I was born on a houseboat in Utrecht in the Netherlands where I lived until my family moved to the area of Munich, Germany when I was seven. There I went to school and later attended the Ludwig Maximilian University in Munich where I received my BA in art education. I married and moved first to Maryland, then to Oregon, where we lived for eighteen years. I taught art classes at the Maude Kerns Center, and later at Lane Community College as adjunct faculty. When the marriage was over, I decided to move to New Mexico to go back to school. At the University of New Mexico in Albuquerque I first received my Masters of Fine Arts, then my Masters in Art History. The dual degree allowed me to teach art and art history at Doane University in Crete, Nebraska, as an Assistant Professor. However, in 2018 I took early retirement to move back to New Mexico where I settled in Lama and since then spent my time being a full-time artist. I am currently represented by two galleries in Taos, the Magpie Gallery, and the Wilder-Nightingale Gallery, as well as the Artisans on Main Gallery in La Veta in Colorado.
I am working on a novel technique, a hybrid of drawing and painting on wooden cradled boards. An under-painting of acrylic Payne’s Gray and Burnt Sienna paint creates a vibrant, rather dark ground on which to start drawing with acrylic inks. I work mostly with a metal nib and a small round brush. My colors change with the seasons; the topics often do, too, but some of them are political or personal.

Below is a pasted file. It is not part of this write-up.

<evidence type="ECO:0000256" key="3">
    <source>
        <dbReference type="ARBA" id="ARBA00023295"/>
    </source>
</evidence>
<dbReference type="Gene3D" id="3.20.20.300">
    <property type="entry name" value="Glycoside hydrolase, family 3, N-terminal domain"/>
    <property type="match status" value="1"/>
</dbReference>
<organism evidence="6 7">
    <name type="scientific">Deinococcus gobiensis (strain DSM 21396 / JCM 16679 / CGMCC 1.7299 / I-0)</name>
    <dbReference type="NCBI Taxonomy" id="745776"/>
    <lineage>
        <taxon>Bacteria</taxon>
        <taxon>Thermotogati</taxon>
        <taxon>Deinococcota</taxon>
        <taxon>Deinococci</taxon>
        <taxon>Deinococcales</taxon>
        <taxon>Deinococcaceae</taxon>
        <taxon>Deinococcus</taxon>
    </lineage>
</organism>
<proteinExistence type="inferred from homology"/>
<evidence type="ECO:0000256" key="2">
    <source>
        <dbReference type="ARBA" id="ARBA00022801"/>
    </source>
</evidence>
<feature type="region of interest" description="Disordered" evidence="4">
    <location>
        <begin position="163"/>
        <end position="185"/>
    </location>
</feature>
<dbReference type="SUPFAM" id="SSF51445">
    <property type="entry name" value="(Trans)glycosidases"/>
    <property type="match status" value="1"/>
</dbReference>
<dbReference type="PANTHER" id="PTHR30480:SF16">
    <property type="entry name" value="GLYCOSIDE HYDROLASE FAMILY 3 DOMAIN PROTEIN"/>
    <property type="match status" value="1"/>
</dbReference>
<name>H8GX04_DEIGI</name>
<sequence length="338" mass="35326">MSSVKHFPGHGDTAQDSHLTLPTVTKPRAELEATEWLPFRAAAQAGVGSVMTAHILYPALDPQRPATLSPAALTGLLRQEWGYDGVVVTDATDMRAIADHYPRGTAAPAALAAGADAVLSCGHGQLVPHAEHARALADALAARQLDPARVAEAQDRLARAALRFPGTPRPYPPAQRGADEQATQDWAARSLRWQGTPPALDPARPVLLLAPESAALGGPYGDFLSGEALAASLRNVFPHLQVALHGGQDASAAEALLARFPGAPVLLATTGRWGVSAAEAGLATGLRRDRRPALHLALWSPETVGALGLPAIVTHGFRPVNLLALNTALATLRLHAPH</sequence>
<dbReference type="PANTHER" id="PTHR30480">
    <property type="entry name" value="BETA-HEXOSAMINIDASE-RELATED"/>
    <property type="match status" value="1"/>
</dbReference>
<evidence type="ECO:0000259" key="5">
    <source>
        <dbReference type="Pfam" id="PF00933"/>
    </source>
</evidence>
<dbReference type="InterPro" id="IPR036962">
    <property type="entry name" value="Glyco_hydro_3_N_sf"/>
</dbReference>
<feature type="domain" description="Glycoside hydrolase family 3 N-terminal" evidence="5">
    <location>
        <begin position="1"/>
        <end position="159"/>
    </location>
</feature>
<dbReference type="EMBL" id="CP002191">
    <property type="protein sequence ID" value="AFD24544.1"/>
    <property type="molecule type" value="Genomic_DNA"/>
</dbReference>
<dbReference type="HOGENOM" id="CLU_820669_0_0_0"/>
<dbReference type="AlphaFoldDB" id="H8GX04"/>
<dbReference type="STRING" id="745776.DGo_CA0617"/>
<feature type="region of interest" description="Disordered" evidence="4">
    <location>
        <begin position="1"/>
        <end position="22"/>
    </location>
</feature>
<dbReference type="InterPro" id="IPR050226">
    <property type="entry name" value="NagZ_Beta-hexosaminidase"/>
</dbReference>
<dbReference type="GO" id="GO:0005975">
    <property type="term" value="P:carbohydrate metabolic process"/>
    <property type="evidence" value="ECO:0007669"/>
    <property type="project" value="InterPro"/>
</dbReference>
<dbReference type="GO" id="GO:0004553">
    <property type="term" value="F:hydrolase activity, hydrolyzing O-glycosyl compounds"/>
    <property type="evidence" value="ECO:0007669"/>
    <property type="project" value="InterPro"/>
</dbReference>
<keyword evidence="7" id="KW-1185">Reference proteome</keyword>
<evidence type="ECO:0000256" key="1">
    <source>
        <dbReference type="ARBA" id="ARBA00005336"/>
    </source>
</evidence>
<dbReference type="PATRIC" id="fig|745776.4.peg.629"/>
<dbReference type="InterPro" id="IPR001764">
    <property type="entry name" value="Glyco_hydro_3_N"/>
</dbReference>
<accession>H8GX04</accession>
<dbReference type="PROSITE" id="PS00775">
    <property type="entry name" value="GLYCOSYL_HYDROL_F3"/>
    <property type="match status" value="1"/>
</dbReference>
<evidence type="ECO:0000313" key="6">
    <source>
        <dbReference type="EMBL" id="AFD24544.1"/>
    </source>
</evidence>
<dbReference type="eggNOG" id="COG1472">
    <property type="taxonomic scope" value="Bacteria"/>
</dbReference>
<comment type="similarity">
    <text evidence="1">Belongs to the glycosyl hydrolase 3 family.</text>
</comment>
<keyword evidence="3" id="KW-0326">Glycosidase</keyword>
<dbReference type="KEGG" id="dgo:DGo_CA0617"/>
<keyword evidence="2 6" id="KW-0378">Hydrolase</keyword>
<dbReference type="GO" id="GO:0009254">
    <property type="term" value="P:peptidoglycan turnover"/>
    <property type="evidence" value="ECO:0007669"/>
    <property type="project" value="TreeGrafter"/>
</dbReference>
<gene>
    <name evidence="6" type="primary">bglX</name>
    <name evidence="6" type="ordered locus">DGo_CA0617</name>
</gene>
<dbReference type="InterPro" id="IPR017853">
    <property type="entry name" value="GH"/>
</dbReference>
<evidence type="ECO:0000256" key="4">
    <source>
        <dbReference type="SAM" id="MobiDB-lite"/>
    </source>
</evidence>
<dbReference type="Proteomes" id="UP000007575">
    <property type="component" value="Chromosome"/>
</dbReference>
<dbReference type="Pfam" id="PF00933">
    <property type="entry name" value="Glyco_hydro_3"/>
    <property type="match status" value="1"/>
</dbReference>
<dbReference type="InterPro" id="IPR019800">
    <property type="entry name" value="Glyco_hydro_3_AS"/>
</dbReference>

Working with a pen and nib is slow work, but living the slow life is my mantra. It makes for a very meditative work approach. I am able to put in all the tiny things I observe on my daily walks, the patterns of weeds, the patterns of gravel, and the ever-changing cloud shapes above me. My dog Ellie is usually represented, sometimes our four cats, the casita where Julie lives, and the cabin up the hill. Sometimes I put in one figure, sometimes thirty. The figures are always in action, just like in the genre paintings of the 17th-century Dutch painters: Daily life with lots of details including a “moralizing” note. Although not religious, mine pertains to nature, the real hero, the entity with the most power, daily stronger due to climate change.
Homesteading puts me in close touch with the soil, cultivated, and wild foods. Working with nature, instead of against it, was implemented long before the idea of permaculture was hatched. Acequias, ponds, orchards, and gardens, all of it can be found here, built according to Native American and Hispanic precepts. These facets are actually connecting me with my childhood of spending summers in the hinterland of Austria. The same precepts, the same values of taking care of the soil, animals, and human needs. It’s old, it’s new, and it’s against consumer culture and the environment.